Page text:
Supporting Sex Workers in Custody and Post Release event

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So for those who follow my twitter, you will know I attended a fabulous event yesterday at Askham Grange prison. And for those who received messages from me saying I can’t take my phone inside as I am going to prison, (to a chorus of “it’s about time”) now you know why.

It was a great event, from the actual material delivered to the friendliness of those willing to network and offer their help with my research. It was also a first for me visiting a female prison, and I was stunned by the beauty of the place. Completely different from what I expected. And seeing female offenders in such an open-prison setting reminds me that their identities are not just prisoners. The same as when dealing with sex workers, they are not just sex workers. It is easy to put people into a box when their identities are multi-faceted and fluid, their needs diverse and complex.

I would thank to thank the organisers, speakers and HMP Askham Grange for putting on such a welcoming progressive event. I would also like to think all the ladies at Askham Grange for their hospitality and wonderful food. It is set to be an annual event, so am looking forward to the next one already.

WC, one of the organisers and Custodial Manager at HMP New Hall spoke passionately about the needs for such an event and work in the area. He spoke of the Corston Report, that there are no national guidelines on how to support sex workers post release. WC said that 25 % of women in Newhall admit to having involvement in sex work.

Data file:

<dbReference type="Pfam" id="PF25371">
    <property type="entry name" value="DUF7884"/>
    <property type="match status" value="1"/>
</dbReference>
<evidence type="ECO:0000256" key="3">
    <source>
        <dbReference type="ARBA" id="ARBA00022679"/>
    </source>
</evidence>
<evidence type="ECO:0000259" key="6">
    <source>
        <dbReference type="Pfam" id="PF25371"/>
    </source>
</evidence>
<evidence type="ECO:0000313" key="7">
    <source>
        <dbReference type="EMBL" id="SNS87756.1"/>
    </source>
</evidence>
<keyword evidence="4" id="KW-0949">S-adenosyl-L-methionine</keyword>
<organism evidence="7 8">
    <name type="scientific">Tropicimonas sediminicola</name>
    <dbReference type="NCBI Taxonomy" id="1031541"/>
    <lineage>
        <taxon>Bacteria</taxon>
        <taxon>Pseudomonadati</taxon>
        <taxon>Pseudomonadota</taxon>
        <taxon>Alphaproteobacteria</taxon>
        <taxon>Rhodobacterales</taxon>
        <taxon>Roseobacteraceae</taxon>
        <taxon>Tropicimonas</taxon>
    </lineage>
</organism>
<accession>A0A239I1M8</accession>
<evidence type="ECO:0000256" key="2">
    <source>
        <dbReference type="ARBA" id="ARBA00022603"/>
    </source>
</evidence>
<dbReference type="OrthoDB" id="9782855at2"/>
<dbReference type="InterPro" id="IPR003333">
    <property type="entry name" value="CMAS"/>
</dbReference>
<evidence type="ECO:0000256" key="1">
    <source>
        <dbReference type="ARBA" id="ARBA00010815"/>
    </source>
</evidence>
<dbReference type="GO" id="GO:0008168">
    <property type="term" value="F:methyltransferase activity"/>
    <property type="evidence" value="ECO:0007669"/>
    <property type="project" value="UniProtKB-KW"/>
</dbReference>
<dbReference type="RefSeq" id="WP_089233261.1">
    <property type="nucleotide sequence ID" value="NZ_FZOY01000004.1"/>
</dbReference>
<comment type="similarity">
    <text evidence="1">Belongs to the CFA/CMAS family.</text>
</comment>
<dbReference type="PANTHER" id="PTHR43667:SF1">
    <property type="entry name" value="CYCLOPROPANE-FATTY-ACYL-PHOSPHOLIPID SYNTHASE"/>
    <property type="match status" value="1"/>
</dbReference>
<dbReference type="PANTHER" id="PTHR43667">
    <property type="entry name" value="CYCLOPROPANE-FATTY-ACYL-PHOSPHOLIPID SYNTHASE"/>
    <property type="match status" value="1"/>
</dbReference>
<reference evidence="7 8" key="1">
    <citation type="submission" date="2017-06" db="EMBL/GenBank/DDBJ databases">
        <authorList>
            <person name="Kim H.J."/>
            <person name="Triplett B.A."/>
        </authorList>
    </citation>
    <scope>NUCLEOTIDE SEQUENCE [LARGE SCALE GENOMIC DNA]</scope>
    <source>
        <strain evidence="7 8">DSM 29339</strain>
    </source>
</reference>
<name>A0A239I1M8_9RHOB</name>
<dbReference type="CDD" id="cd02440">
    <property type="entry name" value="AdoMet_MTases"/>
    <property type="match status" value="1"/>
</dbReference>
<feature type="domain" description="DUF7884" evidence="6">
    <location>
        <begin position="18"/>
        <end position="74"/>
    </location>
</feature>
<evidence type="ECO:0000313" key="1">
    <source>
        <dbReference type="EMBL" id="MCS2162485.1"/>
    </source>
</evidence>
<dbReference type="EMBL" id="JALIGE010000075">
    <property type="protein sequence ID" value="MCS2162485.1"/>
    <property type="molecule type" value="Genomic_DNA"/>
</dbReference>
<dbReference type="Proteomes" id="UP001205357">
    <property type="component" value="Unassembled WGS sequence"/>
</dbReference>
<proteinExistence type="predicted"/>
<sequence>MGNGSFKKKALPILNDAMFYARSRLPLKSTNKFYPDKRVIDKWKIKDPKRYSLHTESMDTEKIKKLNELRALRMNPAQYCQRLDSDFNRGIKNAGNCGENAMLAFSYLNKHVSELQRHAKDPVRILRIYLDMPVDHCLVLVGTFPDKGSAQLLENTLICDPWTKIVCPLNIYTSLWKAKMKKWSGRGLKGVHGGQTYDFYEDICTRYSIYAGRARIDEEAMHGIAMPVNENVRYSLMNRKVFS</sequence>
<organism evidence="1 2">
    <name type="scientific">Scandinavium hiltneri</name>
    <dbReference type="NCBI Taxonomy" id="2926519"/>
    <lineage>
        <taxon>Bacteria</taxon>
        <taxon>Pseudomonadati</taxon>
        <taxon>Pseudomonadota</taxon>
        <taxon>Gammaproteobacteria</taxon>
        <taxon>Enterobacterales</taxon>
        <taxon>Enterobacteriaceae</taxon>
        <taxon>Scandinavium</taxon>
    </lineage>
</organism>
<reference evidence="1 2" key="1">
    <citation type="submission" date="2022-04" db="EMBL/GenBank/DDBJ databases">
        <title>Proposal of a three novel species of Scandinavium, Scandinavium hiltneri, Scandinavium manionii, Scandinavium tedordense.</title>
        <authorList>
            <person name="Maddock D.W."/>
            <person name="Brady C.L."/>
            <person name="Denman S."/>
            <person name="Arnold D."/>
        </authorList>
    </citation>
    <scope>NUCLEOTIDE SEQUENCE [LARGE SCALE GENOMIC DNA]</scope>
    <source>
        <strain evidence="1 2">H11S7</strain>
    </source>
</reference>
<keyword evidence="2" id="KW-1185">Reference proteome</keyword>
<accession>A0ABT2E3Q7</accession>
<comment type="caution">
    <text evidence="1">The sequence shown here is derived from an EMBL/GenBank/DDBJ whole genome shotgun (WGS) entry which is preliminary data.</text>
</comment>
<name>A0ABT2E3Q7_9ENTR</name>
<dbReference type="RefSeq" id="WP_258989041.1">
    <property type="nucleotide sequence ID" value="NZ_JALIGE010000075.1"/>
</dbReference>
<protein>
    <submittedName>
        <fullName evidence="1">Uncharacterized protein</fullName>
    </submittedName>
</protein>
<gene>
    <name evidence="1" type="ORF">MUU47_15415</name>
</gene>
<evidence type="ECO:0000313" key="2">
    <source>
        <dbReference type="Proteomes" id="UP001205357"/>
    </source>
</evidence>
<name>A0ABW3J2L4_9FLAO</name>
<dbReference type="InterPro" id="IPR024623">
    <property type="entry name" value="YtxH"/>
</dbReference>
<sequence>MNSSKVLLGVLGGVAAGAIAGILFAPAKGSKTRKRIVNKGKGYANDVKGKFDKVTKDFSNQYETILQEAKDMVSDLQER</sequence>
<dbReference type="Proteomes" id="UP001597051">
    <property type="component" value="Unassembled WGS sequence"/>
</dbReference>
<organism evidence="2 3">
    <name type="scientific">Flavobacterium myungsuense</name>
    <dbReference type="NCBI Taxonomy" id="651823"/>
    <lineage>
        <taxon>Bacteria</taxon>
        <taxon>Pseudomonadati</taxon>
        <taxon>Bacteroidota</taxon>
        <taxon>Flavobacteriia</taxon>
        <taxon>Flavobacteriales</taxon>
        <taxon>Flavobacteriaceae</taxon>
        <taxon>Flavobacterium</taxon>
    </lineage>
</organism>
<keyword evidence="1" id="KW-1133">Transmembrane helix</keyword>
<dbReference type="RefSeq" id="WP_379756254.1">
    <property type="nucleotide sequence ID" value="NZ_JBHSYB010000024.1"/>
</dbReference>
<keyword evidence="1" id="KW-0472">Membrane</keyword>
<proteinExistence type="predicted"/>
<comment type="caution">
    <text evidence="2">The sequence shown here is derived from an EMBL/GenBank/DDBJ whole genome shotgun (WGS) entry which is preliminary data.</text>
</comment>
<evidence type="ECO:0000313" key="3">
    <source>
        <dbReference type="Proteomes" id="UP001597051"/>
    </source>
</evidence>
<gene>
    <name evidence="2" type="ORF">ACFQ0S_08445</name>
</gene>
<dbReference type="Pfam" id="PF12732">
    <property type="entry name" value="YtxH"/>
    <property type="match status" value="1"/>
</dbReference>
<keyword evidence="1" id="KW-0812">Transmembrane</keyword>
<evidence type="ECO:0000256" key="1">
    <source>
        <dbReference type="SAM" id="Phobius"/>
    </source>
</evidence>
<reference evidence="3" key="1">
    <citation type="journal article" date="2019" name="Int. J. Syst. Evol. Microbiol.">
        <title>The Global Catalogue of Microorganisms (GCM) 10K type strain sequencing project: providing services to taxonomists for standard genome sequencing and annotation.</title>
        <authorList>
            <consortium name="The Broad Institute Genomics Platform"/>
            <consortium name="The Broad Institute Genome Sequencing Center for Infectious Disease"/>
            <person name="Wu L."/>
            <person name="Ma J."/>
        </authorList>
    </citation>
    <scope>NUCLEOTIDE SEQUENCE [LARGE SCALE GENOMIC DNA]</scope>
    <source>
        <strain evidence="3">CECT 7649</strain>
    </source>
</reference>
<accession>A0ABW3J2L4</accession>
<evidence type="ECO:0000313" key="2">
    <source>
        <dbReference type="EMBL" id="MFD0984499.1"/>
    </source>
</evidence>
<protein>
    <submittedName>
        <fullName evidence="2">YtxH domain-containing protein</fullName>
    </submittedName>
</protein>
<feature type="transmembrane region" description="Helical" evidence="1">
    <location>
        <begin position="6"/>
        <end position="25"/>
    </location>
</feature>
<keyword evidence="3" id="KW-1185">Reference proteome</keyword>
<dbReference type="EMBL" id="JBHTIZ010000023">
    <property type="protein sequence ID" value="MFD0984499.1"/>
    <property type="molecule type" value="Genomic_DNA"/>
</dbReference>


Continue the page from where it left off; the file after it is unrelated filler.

JT, a senior member of staff in Newhall spoke of her personal passion of helping sex workers in prison after releasing the need. JT said there is a need to identify sex workers in custody in order to offer them the specific support they may require.

Genesis, (not a faith based charity) had speakers Joan Coulton and Emily Turner. I am very excited to meet with Rosie at Genesis next week and begin volunteering with them, I really believe in what they are doing. Their ethos is fantastic, non-judgemental, non-‘rescue’ based, they work with women at the pace the women want.

Genesis
is concerned with sexual health and safety. Many agencies are disappearing, and Genesis is 25 years old.
Emily Turner is responsible for The New Futures Project within Genesis. In a three tonged approach, this deals with sexual health, safety and life choices. Emily says in a way this could be considered an exiting programme, but it is only if they choose it.

This echoes my PhD research, ‘Sex Workers’ Experiences of Prison: From Punishment to Exiting?’.

Emily says some of the life choices women might make are to work differently, work ‘safer’, could be remaining in sex work but also getting another job alongside sex work, or taking up a course at college. This is wonderful, it is about listening to the workers and not telling them what to do. Emily also emphasised that exiting process is very up and down, and women return to the streets for many reasons. Genesis also works with women who have exited but still want support.

When looking at exiting, Emily examines what need to happen for that woman to be able to leave, i.e. referral to drugs team; benefits appointments, housing team. It is about partnership work.

The wonderful Alex Bryce manager of National Ugly Mugs was up next, delivering a strong and passionate piece about the organisation. Stigma is what makes sex work so dangerous. I think this is incredibly important to remember.

Ugly Mugs is a scheme whereby sex workers can report dangerous or dodgy clients who have attacked them/ threatened them/ stolen from them. 95 percent of sex workers who reported to Ugly Mugs who happy for the info to be shared anonymously, and 26 percent who happy to share with police.